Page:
The initiatives at the either endboth of the economic spectrum show how difficult it is becoming to recruit teachers into areas where the cost of living is very high, or where salaries and support are very low.
The idea, which is being lauded as an innovative solution to the problem, is seen as early evidence of a long-predicted American teacher shortage.
The most extensive of measure is the national Teacher Next Door campaign, which gives full-time teachers the chance to buy houses in poorer areas at 50 per cent of their market value. Buyers are required to live in the homes for at least three years.
Modelled on a similar programme for police officers, the plan is also meant to persuade teachers and their families to live in the communities where they work - generally impoverished inner-cities.
Andrew Cuomo, US secretary of housing and urban development, said: "When we help teachers save money on homes in poor neighbourhoods, we help revitalise those neighbourhoods. The Teacher Next Door initiative should attract teachers to live and work in urban school districts where they are needed most, and will give them opportunities to mentor their students outside the classroom."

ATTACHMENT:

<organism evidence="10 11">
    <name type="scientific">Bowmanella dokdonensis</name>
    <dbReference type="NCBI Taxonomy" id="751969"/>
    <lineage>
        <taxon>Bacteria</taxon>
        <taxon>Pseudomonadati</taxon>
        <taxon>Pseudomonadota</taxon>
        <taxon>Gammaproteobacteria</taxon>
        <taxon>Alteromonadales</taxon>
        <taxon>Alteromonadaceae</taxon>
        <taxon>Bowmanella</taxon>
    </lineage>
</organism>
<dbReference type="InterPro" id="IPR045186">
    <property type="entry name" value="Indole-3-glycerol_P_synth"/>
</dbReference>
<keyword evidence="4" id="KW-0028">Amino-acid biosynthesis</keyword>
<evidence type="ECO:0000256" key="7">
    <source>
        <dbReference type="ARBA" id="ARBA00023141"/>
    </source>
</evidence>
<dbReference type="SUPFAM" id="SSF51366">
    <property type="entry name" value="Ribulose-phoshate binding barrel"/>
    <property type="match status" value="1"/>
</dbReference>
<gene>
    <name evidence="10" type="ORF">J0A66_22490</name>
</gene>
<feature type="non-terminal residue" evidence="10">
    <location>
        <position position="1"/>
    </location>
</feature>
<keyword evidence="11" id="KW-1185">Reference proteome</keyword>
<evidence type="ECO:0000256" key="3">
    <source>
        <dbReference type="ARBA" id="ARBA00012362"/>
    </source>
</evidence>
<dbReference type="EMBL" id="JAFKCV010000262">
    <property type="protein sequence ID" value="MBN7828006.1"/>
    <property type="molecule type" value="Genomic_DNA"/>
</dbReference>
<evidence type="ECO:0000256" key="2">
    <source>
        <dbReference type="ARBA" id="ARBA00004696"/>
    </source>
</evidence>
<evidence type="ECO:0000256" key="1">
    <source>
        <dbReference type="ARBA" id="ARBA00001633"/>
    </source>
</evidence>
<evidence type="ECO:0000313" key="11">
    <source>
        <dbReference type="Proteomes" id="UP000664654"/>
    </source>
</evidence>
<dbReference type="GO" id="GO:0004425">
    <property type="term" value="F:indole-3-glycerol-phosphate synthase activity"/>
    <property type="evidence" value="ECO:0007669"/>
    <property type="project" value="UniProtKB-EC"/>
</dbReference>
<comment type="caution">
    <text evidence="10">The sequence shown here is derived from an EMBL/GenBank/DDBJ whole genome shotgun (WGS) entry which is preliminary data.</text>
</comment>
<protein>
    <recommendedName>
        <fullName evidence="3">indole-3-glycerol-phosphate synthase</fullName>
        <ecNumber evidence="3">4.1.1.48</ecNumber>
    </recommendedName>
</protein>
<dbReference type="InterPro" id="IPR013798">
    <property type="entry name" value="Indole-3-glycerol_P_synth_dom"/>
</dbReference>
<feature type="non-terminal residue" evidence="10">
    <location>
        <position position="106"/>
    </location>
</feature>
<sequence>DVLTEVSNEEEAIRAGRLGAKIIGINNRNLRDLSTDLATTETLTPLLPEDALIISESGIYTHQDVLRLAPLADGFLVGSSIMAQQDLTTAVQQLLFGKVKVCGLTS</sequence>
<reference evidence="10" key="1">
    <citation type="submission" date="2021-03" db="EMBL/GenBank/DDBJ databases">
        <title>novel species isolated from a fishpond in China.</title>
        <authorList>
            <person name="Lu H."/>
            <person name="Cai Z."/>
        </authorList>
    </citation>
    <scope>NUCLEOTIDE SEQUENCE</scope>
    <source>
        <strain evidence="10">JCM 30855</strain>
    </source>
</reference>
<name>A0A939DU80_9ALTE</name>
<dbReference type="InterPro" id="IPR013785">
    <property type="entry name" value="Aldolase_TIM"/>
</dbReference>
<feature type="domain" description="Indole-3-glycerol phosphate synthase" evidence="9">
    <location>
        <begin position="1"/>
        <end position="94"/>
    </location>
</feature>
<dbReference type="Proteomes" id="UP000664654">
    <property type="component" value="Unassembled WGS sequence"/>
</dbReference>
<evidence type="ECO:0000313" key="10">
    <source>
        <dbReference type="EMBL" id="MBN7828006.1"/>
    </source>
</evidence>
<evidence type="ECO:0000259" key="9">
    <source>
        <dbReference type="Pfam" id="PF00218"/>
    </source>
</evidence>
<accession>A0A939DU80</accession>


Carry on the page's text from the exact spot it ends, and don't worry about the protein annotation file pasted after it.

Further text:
The offer takes effect this month. The police programme - called Officer Next Door - has attracted more than 2,700 police officers to half-price homes in low-income neighbourhoods since 1997.
The idea is also designed to narrow the home ownership gap between America's cities and suburbs. While 74 per cent of suburban residents own their own homes, only about half of urban residents do so.
About 6,000 homes in designated revitalisation areas will be available through the Teacher Next Door programme nationwide. All were taken over by the government when their owners defaulted on their mortgages.
Local governments or school districts also will be allowed to buy these homes and sell them directly to teachers.
Some prosperous American school districts also are offering subsidised homes to teachers. In pricey Los Alamos, New Mexico, for example, the school board voted to sell surplus land for residential development on the condition that 25 per cent of the planned affordable housing planned be offered first to teachers and administrators.
Even though the schools offer higher-than-normal salaries, the cost of living in Los Alamos is 70 per cent above than the national average, making it difficult to attract and retain teachers. Even a top candidate for superintendent of schools withdrew because of house prices.